Peter Basser, Ph.D.

Imaging Microstructure and Dynamics with MR: From Macro to Nano

Recent developments in MRI hardware, magnetic field gradient and radio frequency (RF) pulse sequences, coupled with image processing and imaging sciences advances, have enabled us “drill down” into the imaging voxel to characterize key features of brain microstructure, and increasingly, cell and tissue water dynamics in vivo. Diffusion MRI methods provide an eloquent and elegant way to explore tissue microstructure, architecture, and organization ranging from molecular to macroscopic or whole-body length scales. Complementary multi-dimensional spectroscopic MRI methods are also enabling us to study water exchange and relaxation processes. Collectively, these approaches provide new ways to probe cell and tissue-level processes non-invasively and in vivo. One goal of this research is to develop new quantitative imaging biomarkers for a wide range of neuroscience and clinical applications.

Biography

Peter Basser received his A.B., S.M., and Ph.D. degrees in Engineering Sciences from Harvard University, and received his post-doctoral research training within the NIH Intramural Research Program in what is now the National Institute of Biomedical Imaging and Bioengineering (NIBIB). He later became a Senior Investigator at the NIH, and was appointed Head, Section on Tissue Biophysics and Biomimetics (’97), and Director, Program on Pediatric Imaging and Tissue Sciences (’10) within the Eunice Kennedy Shriver National Institute of Child Health and Human Development (NICHD). In 2015, Dr. Basser became Associate Scientific Director (ASD) of the Division of Imaging, Behavior and Genomic Integrity (DIBGI) within NICHD.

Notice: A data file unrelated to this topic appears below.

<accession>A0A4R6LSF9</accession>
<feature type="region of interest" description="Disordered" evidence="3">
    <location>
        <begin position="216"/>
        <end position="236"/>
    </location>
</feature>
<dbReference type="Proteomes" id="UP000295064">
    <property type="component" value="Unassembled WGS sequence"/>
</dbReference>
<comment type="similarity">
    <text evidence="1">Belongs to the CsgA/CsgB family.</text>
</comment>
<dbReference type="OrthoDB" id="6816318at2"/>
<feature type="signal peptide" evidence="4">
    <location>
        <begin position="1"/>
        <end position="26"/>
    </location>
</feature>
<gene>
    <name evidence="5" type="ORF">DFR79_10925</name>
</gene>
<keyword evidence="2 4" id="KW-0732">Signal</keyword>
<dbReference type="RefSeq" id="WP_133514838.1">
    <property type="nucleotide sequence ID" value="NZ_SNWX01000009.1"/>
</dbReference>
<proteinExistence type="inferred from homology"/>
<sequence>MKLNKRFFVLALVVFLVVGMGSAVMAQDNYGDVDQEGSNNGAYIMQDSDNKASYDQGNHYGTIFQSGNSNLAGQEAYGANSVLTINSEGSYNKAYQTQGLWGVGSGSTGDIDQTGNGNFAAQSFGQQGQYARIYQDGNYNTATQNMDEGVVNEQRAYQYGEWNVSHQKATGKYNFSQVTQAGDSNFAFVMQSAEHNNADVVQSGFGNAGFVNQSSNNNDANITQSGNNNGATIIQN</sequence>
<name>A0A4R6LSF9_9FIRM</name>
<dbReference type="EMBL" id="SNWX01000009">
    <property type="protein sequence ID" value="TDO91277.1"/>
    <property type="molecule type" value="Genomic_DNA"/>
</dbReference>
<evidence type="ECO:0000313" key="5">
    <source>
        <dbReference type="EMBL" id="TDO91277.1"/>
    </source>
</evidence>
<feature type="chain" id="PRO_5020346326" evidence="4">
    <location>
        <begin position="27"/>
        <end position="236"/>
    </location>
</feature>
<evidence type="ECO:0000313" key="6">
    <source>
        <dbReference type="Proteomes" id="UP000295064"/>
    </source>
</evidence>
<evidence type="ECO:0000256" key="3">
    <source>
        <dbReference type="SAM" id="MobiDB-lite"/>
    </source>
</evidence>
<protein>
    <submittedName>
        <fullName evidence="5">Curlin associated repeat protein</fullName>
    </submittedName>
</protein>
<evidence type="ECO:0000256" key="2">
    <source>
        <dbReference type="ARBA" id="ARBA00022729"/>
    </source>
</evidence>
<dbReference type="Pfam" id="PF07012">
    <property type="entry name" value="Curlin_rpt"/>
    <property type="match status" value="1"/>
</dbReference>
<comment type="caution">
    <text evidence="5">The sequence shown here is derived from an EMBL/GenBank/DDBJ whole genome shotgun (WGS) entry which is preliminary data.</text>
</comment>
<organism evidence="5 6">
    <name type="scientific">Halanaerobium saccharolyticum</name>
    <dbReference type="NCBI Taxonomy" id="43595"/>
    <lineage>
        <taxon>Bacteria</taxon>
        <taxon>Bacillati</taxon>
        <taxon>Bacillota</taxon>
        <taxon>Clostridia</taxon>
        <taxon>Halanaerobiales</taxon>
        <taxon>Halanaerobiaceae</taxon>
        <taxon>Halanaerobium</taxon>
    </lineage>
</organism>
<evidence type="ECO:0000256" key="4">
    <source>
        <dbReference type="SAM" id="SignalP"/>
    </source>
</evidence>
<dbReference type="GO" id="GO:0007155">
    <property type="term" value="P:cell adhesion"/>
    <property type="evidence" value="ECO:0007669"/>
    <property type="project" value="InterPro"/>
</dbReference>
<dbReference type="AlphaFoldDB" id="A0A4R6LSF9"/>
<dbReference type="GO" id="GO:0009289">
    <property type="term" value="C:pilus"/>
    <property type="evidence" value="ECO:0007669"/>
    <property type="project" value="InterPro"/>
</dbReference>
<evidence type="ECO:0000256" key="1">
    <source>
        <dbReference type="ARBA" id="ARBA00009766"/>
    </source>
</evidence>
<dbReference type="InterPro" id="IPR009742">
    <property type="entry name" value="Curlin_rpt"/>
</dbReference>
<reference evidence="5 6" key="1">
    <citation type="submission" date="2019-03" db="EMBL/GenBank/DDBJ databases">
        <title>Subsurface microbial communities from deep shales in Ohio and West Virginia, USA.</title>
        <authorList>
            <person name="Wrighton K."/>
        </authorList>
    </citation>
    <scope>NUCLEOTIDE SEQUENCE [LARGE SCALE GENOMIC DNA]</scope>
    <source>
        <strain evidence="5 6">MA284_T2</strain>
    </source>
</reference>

Dr. Basser played a principal role in inventing several widely used MRI technologies, including diffusion tensor MRI (DTI) (’91), DTI “streamline tractography” (’91, ’94, ’98), and AxCaliber (’03)—an in vivo MRI method to measure the axon diameter distribution within white matter fascicles and peripheral nerves. His more recent work helped lay the foundation for the field of “in vivo MRI histology” or “microstructure imaging”—developing and translating novel quantitative imaging biomarkers (primarily based upon single and multiple pulsed-field gradient (PFG) MRI methods) to measure and map key histological features in vivo, which pathologists would otherwise laboriously obtain ex vivo. In neuroengineering, Dr. Basser published the first paper on what was later named “convection-enhanced delivery” (CED) (’92). He also helped explain the biophysical basis of “magnetic stimulation” (’90), which led to the first application of transcranial magnetic stimulation (TMS) to treat clinical depression (’93, ’95).